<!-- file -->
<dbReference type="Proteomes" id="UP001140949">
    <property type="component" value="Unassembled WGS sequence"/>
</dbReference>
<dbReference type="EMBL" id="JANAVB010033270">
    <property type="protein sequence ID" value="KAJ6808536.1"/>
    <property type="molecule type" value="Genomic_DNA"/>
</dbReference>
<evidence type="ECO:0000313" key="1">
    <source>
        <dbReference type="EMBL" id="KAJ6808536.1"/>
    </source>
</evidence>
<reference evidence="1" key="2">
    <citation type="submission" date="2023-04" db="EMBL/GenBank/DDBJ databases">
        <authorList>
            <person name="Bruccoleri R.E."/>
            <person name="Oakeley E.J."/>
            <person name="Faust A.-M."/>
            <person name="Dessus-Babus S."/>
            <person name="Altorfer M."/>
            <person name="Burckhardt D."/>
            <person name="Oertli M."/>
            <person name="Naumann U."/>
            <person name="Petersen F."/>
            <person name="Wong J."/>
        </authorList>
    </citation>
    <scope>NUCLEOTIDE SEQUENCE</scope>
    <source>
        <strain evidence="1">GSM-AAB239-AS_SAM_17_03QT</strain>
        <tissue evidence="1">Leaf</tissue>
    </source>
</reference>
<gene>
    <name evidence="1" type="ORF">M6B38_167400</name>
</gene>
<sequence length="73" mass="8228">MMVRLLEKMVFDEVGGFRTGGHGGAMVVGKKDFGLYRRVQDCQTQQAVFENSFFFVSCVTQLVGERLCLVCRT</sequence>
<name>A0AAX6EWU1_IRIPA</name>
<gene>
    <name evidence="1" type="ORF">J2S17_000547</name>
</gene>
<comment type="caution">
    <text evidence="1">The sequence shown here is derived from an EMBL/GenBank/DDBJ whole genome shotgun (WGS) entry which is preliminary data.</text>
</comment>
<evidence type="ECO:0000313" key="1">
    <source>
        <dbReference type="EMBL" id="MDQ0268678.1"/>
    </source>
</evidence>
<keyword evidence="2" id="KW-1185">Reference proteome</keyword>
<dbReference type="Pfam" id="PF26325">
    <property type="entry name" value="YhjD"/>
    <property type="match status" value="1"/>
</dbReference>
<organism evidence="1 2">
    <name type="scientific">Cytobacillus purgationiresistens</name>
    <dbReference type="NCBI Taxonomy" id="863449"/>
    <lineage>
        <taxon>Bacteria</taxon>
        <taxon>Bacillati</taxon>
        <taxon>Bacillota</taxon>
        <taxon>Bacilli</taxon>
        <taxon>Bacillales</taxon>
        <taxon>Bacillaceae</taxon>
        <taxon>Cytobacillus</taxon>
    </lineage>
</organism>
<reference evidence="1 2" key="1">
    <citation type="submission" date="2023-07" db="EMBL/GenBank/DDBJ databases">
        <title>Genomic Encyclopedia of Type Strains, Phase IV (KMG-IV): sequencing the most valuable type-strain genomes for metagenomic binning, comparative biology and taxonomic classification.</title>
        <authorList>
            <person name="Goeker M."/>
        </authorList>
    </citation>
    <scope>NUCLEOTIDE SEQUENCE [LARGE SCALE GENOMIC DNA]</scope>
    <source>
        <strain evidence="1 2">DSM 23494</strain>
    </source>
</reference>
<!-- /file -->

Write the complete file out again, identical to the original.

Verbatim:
<dbReference type="Proteomes" id="UP001140949">
    <property type="component" value="Unassembled WGS sequence"/>
</dbReference>
<dbReference type="EMBL" id="JANAVB010033270">
    <property type="protein sequence ID" value="KAJ6808536.1"/>
    <property type="molecule type" value="Genomic_DNA"/>
</dbReference>
<evidence type="ECO:0000313" key="1">
    <source>
        <dbReference type="EMBL" id="KAJ6808536.1"/>
    </source>
</evidence>
<reference evidence="1" key="2">
    <citation type="submission" date="2023-04" db="EMBL/GenBank/DDBJ databases">
        <authorList>
            <person name="Bruccoleri R.E."/>
            <person name="Oakeley E.J."/>
            <person name="Faust A.-M."/>
            <person name="Dessus-Babus S."/>
            <person name="Altorfer M."/>
            <person name="Burckhardt D."/>
            <person name="Oertli M."/>
            <person name="Naumann U."/>
            <person name="Petersen F."/>
            <person name="Wong J."/>
        </authorList>
    </citation>
    <scope>NUCLEOTIDE SEQUENCE</scope>
    <source>
        <strain evidence="1">GSM-AAB239-AS_SAM_17_03QT</strain>
        <tissue evidence="1">Leaf</tissue>
    </source>
</reference>
<gene>
    <name evidence="1" type="ORF">M6B38_167400</name>
</gene>
<sequence length="73" mass="8228">MMVRLLEKMVFDEVGGFRTGGHGGAMVVGKKDFGLYRRVQDCQTQQAVFENSFFFVSCVTQLVGERLCLVCRT</sequence>
<name>A0AAX6EWU1_IRIPA</name>
<gene>
    <name evidence="1" type="ORF">J2S17_000547</name>
</gene>
<comment type="caution">
    <text evidence="1">The sequence shown here is derived from an EMBL/GenBank/DDBJ whole genome shotgun (WGS) entry which is preliminary data.</text>
</comment>
<evidence type="ECO:0000313" key="1">
    <source>
        <dbReference type="EMBL" id="MDQ0268678.1"/>
    </source>
</evidence>
<keyword evidence="2" id="KW-1185">Reference proteome</keyword>
<dbReference type="Pfam" id="PF26325">
    <property type="entry name" value="YhjD"/>
    <property type="match status" value="1"/>
</dbReference>
<organism evidence="1 2">
    <name type="scientific">Cytobacillus purgationiresistens</name>
    <dbReference type="NCBI Taxonomy" id="863449"/>
    <lineage>
        <taxon>Bacteria</taxon>
        <taxon>Bacillati</taxon>
        <taxon>Bacillota</taxon>
        <taxon>Bacilli</taxon>
        <taxon>Bacillales</taxon>
        <taxon>Bacillaceae</taxon>
        <taxon>Cytobacillus</taxon>
    </lineage>
</organism>
<reference evidence="1 2" key="1">
    <citation type="submission" date="2023-07" db="EMBL/GenBank/DDBJ databases">
        <title>Genomic Encyclopedia of Type Strains, Phase IV (KMG-IV): sequencing the most valuable type-strain genomes for metagenomic binning, comparative biology and taxonomic classification.</title>
        <authorList>
            <person name="Goeker M."/>
        </authorList>
    </citation>
    <scope>NUCLEOTIDE SEQUENCE [LARGE SCALE GENOMIC DNA]</scope>
    <source>
        <strain evidence="1 2">DSM 23494</strain>
    </source>
</reference>